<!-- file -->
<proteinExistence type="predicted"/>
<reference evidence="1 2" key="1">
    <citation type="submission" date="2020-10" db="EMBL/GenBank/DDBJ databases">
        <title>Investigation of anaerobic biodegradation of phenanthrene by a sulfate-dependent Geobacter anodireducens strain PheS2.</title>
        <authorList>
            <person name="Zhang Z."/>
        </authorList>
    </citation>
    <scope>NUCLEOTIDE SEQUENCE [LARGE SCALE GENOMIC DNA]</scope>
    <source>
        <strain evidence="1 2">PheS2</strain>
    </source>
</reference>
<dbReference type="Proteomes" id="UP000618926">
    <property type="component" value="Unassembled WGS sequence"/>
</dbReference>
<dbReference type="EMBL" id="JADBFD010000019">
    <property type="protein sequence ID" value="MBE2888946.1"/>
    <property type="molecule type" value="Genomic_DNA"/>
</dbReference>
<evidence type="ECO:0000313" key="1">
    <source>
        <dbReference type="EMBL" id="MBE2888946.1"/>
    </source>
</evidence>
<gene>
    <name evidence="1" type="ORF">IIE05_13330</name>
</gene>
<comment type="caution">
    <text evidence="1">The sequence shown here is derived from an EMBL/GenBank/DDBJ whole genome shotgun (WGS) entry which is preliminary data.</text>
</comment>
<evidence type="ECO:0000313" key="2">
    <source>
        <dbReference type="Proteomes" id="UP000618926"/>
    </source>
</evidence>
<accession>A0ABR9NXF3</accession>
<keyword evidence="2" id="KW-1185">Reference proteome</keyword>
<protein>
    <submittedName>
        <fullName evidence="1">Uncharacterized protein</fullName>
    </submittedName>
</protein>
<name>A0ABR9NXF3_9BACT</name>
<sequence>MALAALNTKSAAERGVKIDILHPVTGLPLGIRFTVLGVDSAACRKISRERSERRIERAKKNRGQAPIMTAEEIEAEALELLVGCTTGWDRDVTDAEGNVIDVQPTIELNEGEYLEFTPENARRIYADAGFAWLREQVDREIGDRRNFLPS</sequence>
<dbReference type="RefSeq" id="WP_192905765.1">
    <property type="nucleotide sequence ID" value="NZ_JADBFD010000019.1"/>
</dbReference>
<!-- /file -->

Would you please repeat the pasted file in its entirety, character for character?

<proteinExistence type="predicted"/>
<reference evidence="1 2" key="1">
    <citation type="submission" date="2020-10" db="EMBL/GenBank/DDBJ databases">
        <title>Investigation of anaerobic biodegradation of phenanthrene by a sulfate-dependent Geobacter anodireducens strain PheS2.</title>
        <authorList>
            <person name="Zhang Z."/>
        </authorList>
    </citation>
    <scope>NUCLEOTIDE SEQUENCE [LARGE SCALE GENOMIC DNA]</scope>
    <source>
        <strain evidence="1 2">PheS2</strain>
    </source>
</reference>
<dbReference type="Proteomes" id="UP000618926">
    <property type="component" value="Unassembled WGS sequence"/>
</dbReference>
<dbReference type="EMBL" id="JADBFD010000019">
    <property type="protein sequence ID" value="MBE2888946.1"/>
    <property type="molecule type" value="Genomic_DNA"/>
</dbReference>
<evidence type="ECO:0000313" key="1">
    <source>
        <dbReference type="EMBL" id="MBE2888946.1"/>
    </source>
</evidence>
<gene>
    <name evidence="1" type="ORF">IIE05_13330</name>
</gene>
<comment type="caution">
    <text evidence="1">The sequence shown here is derived from an EMBL/GenBank/DDBJ whole genome shotgun (WGS) entry which is preliminary data.</text>
</comment>
<evidence type="ECO:0000313" key="2">
    <source>
        <dbReference type="Proteomes" id="UP000618926"/>
    </source>
</evidence>
<accession>A0ABR9NXF3</accession>
<keyword evidence="2" id="KW-1185">Reference proteome</keyword>
<protein>
    <submittedName>
        <fullName evidence="1">Uncharacterized protein</fullName>
    </submittedName>
</protein>
<name>A0ABR9NXF3_9BACT</name>
<sequence>MALAALNTKSAAERGVKIDILHPVTGLPLGIRFTVLGVDSAACRKISRERSERRIERAKKNRGQAPIMTAEEIEAEALELLVGCTTGWDRDVTDAEGNVIDVQPTIELNEGEYLEFTPENARRIYADAGFAWLREQVDREIGDRRNFLPS</sequence>
<dbReference type="RefSeq" id="WP_192905765.1">
    <property type="nucleotide sequence ID" value="NZ_JADBFD010000019.1"/>
</dbReference>